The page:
Last month we discussed creating your career road map. One action that can be beneficial to achieving your career goals is to create a professional board of directors. Companies utilize a board of directors for oversight, advice and governance and so should you. And like a company, your board should be made up of both internal and external advisors with a variety of backgrounds and skillsets. No one advisor can meet all of your development needs, diversifying allows you to gain many perspectives.
Where do you begin? First, if you haven’t done so already take an inventory of your strengths and opportunities. It is just as important to create a plan to continue to grow your strengths as it is to improve your opportunities. By determining your areas of focus, you can identify individuals that can help you. Review your professional network, both within your organization and external to identify those that you may want to contact.
Once you have an identified an individual, craft a brief email; it can be as simple as:
“I am looking for some advice on how to improve my networking skills, and have admired your ability to connect with people at professional events. If you would be open to sharing a few tips with me, please respond with a few dates/times that work and I will follow up with a calendar invitation. Thanks, in advance for your help.”
Be sure to follow up promptly with a calendar invitation once they respond, meetings can be in person, via phone or virtually via Skype or Face Time. Be prepared for the meeting: an example or two of when things didn’t go as you had hoped and a few specific questions will get the conversation started. Schedule a follow up to debrief on how you put their advice into practice and the results.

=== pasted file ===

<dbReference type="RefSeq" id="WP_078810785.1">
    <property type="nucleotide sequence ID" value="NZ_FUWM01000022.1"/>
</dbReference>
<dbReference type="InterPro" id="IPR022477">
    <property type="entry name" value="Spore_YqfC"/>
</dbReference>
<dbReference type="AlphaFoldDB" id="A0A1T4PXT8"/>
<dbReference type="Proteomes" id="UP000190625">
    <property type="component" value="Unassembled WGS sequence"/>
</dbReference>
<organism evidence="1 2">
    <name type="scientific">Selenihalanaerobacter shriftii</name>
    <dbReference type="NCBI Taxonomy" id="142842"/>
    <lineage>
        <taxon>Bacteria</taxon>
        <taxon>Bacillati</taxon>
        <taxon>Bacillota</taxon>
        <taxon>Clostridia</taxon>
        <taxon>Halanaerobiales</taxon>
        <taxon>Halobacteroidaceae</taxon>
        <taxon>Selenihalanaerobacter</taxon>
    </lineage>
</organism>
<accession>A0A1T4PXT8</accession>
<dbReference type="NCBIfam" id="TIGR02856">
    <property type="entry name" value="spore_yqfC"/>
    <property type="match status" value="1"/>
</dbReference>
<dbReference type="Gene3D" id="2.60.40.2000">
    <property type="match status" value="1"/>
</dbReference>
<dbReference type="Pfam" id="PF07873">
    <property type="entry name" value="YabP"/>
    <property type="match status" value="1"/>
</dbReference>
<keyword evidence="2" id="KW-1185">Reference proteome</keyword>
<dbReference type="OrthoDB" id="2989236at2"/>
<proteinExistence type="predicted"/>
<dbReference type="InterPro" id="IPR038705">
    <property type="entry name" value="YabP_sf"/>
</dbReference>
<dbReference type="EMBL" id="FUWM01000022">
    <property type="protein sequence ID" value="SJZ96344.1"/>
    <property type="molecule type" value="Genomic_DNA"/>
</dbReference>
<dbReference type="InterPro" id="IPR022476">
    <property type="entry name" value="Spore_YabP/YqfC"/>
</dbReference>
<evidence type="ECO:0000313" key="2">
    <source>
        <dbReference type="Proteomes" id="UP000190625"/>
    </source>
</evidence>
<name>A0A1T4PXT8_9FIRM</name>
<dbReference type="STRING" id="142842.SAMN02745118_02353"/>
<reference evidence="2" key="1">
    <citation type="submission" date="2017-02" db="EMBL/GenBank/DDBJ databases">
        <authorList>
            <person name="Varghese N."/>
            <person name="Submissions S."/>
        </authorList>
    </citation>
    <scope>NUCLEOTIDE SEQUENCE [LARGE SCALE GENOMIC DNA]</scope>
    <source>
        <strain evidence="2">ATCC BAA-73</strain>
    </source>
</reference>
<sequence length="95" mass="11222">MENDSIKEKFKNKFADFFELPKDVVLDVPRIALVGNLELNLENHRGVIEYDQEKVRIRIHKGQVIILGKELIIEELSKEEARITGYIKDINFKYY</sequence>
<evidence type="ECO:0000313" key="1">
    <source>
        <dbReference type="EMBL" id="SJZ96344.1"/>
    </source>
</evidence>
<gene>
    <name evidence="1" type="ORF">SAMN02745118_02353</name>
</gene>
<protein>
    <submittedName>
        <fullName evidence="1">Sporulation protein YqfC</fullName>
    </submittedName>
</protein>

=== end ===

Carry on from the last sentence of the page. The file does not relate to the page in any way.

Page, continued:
Keep your board small, 3 – 4 directors at any one time is plenty. Don’t be afraid to change directors as your needs change. You might consider keeping a consistent director such as a mentor, who can also help you find new directors.
A word about mentors, sponsors and your board. Mentors can be an internal or external to your organization, their primary focus is coaching and developing. You share your strengths and weaknesses and they help you look for ways to improve. A mentor talks with you and acts as your sounding board. Mentors often are found within your discipline or industry and are often a long- term relationship. A sponsor comes from within your company and their primary focus is championing and representing you to others when you are not in the room. They are an advocate and talk about you in a positive and proactive way. The significance of a sponsor is their ability to be an influencer and decision maker in your career advancement. They have the power and the authority to elevate you to the next levels.
Sponsors and mentors are both important to your career growth and should have a “seat” on your board.
And finally, in the spirit of “lifting as you climb” be sure to look for opportunities to serve as a mentor or sponsor in your role.